I think as a book blogger it is a vital lesson to learn. Sometimes we feel compelled to keep at it because everyone has hyped a book or talked about it and we want to feel connected in some way to that. If, however, you aren’t enjoying the book it just saps your love, little by little, of reading. I am learning that I am allowed to go with my gut instinct. I am glad you learned this lesson as well. Thanks for visiting, Kaleena!

      Reply
  2. Jonetta (Ejaygirl)

    I haven’t read Harry Potter either, deliberately so. If I had been younger when they were released, I’d have devoured these books. But, I now struggle with the fantasy genre because I’ve lost the ability to escape at the level those stories require.

    I actually bought these books for my nephew on release day, back when there was a big delivery coordination with FedEx. He loved them and it inspired him to embrace reading. It also unleashed a very creative mind.

    I’m collecting the audiobooks because I think one day I’ll want to listen to them with my six-year old great nephew. He already loves to read and it just might work.

    There’s a bigger community of us then you might think😉
    Jonetta (Ejaygirl) recently posted…Under Control by Shannon Stacey ★★★★ (Boston Fire #5)My Profile

    Reply
    • Cassie Post author

      There are certain books that I have been able to read in the fantasy genre, but I think I am very much in the same boat. Sci-fi and fantasy tend to be hard books for me to read. I cannot connect with them on any deep level. It does seem like it would be enjoyable to share with someone much younger, but to not have that connection myself definitely played into not finishing this series. There are so many people in this community and I am starting to embrace that and hopefully will find more of a place where I belong in it. Cause sometimes I feel a bit like a weird outsider because I don’t want to read these mainstream books. Thanks for visiting Jonetta! 🙂 I appreciate it.

      Reply
  3. Lady Emily Rose

    I made through 2 books and 3 movies. I couldn’t do it either. Rowling liberally swiped from so many things I’d already known, and ALL of them were better. If a villain is going to have the guts to be called a Dark Lord, he better live up to the likes of Sauron or Vader. Voldemort was a joke, thus rendering Harry pointless as a hero. But that’s just my opinion. I’ve got Luke Skywalker and Hobbits. I see why the series is popular, but I couldn’t respect it, let alone enjoy it.

    Having the courage not to conform and not to give your time and energy to something that gives nothing back to you is important. It’s a lesson many never learn.

    Reply
    • Cassie Post author

      I see why the series is popular and I have a sense of respect for it, but these things I don’t think equate to enjoying it. These books came at a time when kids were ripe for better storytelling and they were that for that generation. I was part of that generation, almost, but I was not in a positive place in my own life to enjoy them. This made these books that passed me up, but I don’t have any bad thoughts about that. They are just not books for me. I agree with your statement so much after trying this series, we should never give our time and energy to something that isn’t giving us something back in return, regardless of how much it is back. If it is nothing, walk away from it. There is nothing wrong with that. It is in fact far more healthy to want to be in positive relationships, even in books, than to keep staying around for some grandiose change that will never occur. I do not personally have Skywalker or the Hobbits (I never read Lord of the Rings either), but I am finding where I fit with books. It is a long road, but I know I am getting there. Thanks for commenting Emily as always, I appreciate your comments always!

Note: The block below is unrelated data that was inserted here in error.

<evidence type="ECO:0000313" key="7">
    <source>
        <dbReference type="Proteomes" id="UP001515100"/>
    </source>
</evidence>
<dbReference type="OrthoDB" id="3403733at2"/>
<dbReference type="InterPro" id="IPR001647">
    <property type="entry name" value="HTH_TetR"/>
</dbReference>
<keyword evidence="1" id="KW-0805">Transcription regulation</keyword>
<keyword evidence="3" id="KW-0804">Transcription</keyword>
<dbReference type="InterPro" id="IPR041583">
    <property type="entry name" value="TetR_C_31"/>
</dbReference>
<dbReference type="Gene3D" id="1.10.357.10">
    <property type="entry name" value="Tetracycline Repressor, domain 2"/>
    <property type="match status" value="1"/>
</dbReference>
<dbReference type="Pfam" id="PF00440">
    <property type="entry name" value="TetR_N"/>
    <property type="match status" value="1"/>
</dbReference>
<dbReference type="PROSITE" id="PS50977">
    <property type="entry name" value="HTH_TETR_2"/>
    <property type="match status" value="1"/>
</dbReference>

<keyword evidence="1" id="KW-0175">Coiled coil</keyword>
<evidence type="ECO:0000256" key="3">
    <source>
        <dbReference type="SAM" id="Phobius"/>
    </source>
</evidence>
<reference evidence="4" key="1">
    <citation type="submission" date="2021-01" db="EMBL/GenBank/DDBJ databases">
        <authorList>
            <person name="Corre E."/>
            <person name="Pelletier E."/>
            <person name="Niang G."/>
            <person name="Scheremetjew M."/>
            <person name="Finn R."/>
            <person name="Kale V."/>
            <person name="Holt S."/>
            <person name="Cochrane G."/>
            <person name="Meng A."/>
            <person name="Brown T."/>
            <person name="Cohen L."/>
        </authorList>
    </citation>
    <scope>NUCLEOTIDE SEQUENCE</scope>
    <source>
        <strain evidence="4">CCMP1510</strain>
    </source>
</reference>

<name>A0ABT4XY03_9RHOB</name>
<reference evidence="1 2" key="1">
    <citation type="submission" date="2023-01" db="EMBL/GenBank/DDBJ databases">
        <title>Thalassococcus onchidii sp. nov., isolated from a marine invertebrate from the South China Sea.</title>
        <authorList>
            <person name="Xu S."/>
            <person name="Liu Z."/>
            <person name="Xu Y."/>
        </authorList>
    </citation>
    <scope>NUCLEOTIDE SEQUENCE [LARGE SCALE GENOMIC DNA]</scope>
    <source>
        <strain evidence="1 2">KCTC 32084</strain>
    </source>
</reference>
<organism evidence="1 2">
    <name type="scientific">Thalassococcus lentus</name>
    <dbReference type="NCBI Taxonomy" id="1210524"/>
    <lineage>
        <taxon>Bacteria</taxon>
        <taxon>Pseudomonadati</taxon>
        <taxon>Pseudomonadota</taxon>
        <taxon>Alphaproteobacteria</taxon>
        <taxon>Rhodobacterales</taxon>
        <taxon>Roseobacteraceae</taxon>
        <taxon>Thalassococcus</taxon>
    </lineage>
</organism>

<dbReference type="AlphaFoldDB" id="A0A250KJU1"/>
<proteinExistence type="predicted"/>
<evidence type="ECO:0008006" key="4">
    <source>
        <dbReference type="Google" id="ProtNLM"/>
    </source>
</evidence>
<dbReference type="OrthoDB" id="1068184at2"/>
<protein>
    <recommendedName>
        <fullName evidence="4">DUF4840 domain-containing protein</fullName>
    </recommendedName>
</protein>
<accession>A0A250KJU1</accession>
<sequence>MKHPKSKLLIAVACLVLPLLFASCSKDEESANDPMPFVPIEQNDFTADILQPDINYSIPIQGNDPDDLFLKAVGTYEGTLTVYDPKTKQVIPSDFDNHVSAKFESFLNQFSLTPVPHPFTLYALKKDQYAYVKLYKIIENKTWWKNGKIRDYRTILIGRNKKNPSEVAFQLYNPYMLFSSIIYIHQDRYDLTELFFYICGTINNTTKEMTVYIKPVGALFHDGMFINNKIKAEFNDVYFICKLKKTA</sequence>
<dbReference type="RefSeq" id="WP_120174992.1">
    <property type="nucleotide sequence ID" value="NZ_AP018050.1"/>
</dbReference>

Reply
  4. Carla Johnson-Hicks

    I read the first book and although I was okay, I have not continued with any others (I have them all on my bookcase though). I was one of those people that thought I had to finish every book I started, but finally realized that there are too many wonderful books out there to waste time reading something I am not enjoying. The ones I DNF are few and far between, but I no longer feel guilty when it happens. As I read more and more blogs, I read different genres to give them a chance, but I do not like them all. Different strokes for different folks.

    Reply
    • Cassie Post author

      I am thankful that we both reached that place where we no longer feel obligated to read books if we are not enjoying them. I know I will never DNF a lot of books, but now I am okay with putting books that I am seriously not enjoying to the side without it reflecting poorly on me. I am open to any genre, but like you some I do not like. Different people, different tastes. Thanks for visiting Carla!

      Reply
  5. Jenn @ Bound to Writing

    Wonderful discussion, Grey! I completely agree that you can’t force yourself to read things you’re not interested in for the sake of the book community. I’ve met a lot of bloggers that have never read Harry Potter, me included. Though I have been slowly reading the series. My thing with the series is the long books. But that’s a discussion for another day. I’m glad you were able to stop reading once you realized it wasn’t for you. Only read what you enjoy! 🙂

    Reply
  6. Karla Strand

    Life is WAY too short to be spending time reading books we don’t like! Good for you for putting it down and any others that you don’t dig. I often feel this way about popular “chick lit” or romance novels. I feel like I am one of the only bloggers who doesn’t like these. But oh well! I read and write what I like! Great post 😀

    Reply